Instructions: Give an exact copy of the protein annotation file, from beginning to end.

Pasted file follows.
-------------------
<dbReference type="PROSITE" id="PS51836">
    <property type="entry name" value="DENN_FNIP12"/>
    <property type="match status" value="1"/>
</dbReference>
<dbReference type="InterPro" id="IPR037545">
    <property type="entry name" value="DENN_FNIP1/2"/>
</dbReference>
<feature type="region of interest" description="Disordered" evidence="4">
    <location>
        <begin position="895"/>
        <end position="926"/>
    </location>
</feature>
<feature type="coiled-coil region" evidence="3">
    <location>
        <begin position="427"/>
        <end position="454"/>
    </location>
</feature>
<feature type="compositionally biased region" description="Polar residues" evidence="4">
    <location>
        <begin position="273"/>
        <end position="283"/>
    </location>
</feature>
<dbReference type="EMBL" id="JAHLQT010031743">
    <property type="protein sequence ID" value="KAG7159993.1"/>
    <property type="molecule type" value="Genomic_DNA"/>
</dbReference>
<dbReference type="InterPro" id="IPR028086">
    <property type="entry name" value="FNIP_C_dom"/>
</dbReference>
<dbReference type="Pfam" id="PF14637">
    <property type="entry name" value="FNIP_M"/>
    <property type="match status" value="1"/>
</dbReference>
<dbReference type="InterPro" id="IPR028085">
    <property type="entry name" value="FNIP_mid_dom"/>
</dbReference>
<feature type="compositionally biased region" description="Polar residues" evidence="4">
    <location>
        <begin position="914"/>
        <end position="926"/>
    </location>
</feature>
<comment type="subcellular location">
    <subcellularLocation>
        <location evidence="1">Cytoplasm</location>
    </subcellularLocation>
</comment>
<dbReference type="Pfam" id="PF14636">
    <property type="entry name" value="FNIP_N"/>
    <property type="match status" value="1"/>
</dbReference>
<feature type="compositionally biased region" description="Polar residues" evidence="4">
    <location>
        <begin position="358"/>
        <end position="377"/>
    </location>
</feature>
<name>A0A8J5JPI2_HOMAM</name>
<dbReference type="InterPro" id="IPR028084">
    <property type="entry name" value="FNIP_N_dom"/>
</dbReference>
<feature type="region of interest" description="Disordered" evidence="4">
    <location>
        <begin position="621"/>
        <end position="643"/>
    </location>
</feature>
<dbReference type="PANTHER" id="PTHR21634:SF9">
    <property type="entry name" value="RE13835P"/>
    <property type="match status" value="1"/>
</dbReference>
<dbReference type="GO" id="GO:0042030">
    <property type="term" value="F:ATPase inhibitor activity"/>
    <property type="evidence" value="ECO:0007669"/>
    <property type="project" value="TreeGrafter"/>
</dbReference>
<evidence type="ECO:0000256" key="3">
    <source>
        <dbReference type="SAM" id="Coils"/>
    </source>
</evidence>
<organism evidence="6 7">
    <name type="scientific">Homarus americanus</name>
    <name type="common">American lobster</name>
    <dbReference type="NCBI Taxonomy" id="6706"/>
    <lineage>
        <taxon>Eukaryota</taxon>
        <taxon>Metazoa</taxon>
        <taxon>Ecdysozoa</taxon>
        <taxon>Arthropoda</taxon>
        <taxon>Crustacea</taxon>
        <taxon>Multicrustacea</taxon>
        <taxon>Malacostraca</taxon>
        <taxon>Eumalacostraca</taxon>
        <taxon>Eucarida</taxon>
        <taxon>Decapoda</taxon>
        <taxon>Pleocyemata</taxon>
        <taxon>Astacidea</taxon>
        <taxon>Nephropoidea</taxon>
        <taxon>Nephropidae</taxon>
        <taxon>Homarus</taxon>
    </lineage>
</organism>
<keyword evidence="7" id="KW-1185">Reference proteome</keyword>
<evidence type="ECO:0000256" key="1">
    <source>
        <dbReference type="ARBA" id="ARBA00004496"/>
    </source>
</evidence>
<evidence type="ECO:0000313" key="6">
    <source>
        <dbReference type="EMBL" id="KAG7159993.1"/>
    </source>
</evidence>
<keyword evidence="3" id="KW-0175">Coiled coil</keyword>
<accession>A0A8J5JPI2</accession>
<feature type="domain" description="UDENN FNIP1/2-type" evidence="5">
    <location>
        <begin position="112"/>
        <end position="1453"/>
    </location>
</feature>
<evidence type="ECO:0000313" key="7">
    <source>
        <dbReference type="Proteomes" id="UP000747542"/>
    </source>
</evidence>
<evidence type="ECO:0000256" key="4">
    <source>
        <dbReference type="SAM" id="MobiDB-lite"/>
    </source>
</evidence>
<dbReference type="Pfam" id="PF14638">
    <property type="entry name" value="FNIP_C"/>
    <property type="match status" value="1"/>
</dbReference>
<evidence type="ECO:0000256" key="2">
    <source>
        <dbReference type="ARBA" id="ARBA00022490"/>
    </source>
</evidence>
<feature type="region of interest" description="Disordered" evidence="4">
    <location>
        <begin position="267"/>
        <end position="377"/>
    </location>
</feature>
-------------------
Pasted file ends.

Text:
<dbReference type="PROSITE" id="PS51836">
    <property type="entry name" value="DENN_FNIP12"/>
    <property type="match status" value="1"/>
</dbReference>
<dbReference type="InterPro" id="IPR037545">
    <property type="entry name" value="DENN_FNIP1/2"/>
</dbReference>
<feature type="region of interest" description="Disordered" evidence="4">
    <location>
        <begin position="895"/>
        <end position="926"/>
    </location>
</feature>
<feature type="coiled-coil region" evidence="3">
    <location>
        <begin position="427"/>
        <end position="454"/>
    </location>
</feature>
<feature type="compositionally biased region" description="Polar residues" evidence="4">
    <location>
        <begin position="273"/>
        <end position="283"/>
    </location>
</feature>
<dbReference type="EMBL" id="JAHLQT010031743">
    <property type="protein sequence ID" value="KAG7159993.1"/>
    <property type="molecule type" value="Genomic_DNA"/>
</dbReference>
<dbReference type="InterPro" id="IPR028086">
    <property type="entry name" value="FNIP_C_dom"/>
</dbReference>
<dbReference type="Pfam" id="PF14637">
    <property type="entry name" value="FNIP_M"/>
    <property type="match status" value="1"/>
</dbReference>
<dbReference type="InterPro" id="IPR028085">
    <property type="entry name" value="FNIP_mid_dom"/>
</dbReference>
<feature type="compositionally biased region" description="Polar residues" evidence="4">
    <location>
        <begin position="914"/>
        <end position="926"/>
    </location>
</feature>
<comment type="subcellular location">
    <subcellularLocation>
        <location evidence="1">Cytoplasm</location>
    </subcellularLocation>
</comment>
<dbReference type="Pfam" id="PF14636">
    <property type="entry name" value="FNIP_N"/>
    <property type="match status" value="1"/>
</dbReference>
<feature type="compositionally biased region" description="Polar residues" evidence="4">
    <location>
        <begin position="358"/>
        <end position="377"/>
    </location>
</feature>
<name>A0A8J5JPI2_HOMAM</name>
<dbReference type="InterPro" id="IPR028084">
    <property type="entry name" value="FNIP_N_dom"/>
</dbReference>
<feature type="region of interest" description="Disordered" evidence="4">
    <location>
        <begin position="621"/>
        <end position="643"/>
    </location>
</feature>
<dbReference type="PANTHER" id="PTHR21634:SF9">
    <property type="entry name" value="RE13835P"/>
    <property type="match status" value="1"/>
</dbReference>
<dbReference type="GO" id="GO:0042030">
    <property type="term" value="F:ATPase inhibitor activity"/>
    <property type="evidence" value="ECO:0007669"/>
    <property type="project" value="TreeGrafter"/>
</dbReference>
<evidence type="ECO:0000256" key="3">
    <source>
        <dbReference type="SAM" id="Coils"/>
    </source>
</evidence>
<organism evidence="6 7">
    <name type="scientific">Homarus americanus</name>
    <name type="common">American lobster</name>
    <dbReference type="NCBI Taxonomy" id="6706"/>
    <lineage>
        <taxon>Eukaryota</taxon>
        <taxon>Metazoa</taxon>
        <taxon>Ecdysozoa</taxon>
        <taxon>Arthropoda</taxon>
        <taxon>Crustacea</taxon>
        <taxon>Multicrustacea</taxon>
        <taxon>Malacostraca</taxon>
        <taxon>Eumalacostraca</taxon>
        <taxon>Eucarida</taxon>
        <taxon>Decapoda</taxon>
        <taxon>Pleocyemata</taxon>
        <taxon>Astacidea</taxon>
        <taxon>Nephropoidea</taxon>
        <taxon>Nephropidae</taxon>
        <taxon>Homarus</taxon>
    </lineage>
</organism>
<keyword evidence="7" id="KW-1185">Reference proteome</keyword>
<evidence type="ECO:0000256" key="1">
    <source>
        <dbReference type="ARBA" id="ARBA00004496"/>
    </source>
</evidence>
<evidence type="ECO:0000313" key="6">
    <source>
        <dbReference type="EMBL" id="KAG7159993.1"/>
    </source>
</evidence>
<keyword evidence="3" id="KW-0175">Coiled coil</keyword>
<accession>A0A8J5JPI2</accession>
<feature type="domain" description="UDENN FNIP1/2-type" evidence="5">
    <location>
        <begin position="112"/>
        <end position="1453"/>
    </location>
</feature>
<evidence type="ECO:0000313" key="7">
    <source>
        <dbReference type="Proteomes" id="UP000747542"/>
    </source>
</evidence>
<evidence type="ECO:0000256" key="4">
    <source>
        <dbReference type="SAM" id="MobiDB-lite"/>
    </source>
</evidence>
<dbReference type="Pfam" id="PF14638">
    <property type="entry name" value="FNIP_C"/>
    <property type="match status" value="1"/>
</dbReference>
<evidence type="ECO:0000256" key="2">
    <source>
        <dbReference type="ARBA" id="ARBA00022490"/>
    </source>
</evidence>
<feature type="region of interest" description="Disordered" evidence="4">
    <location>
        <begin position="267"/>
        <end position="377"/>
    </location>
</feature>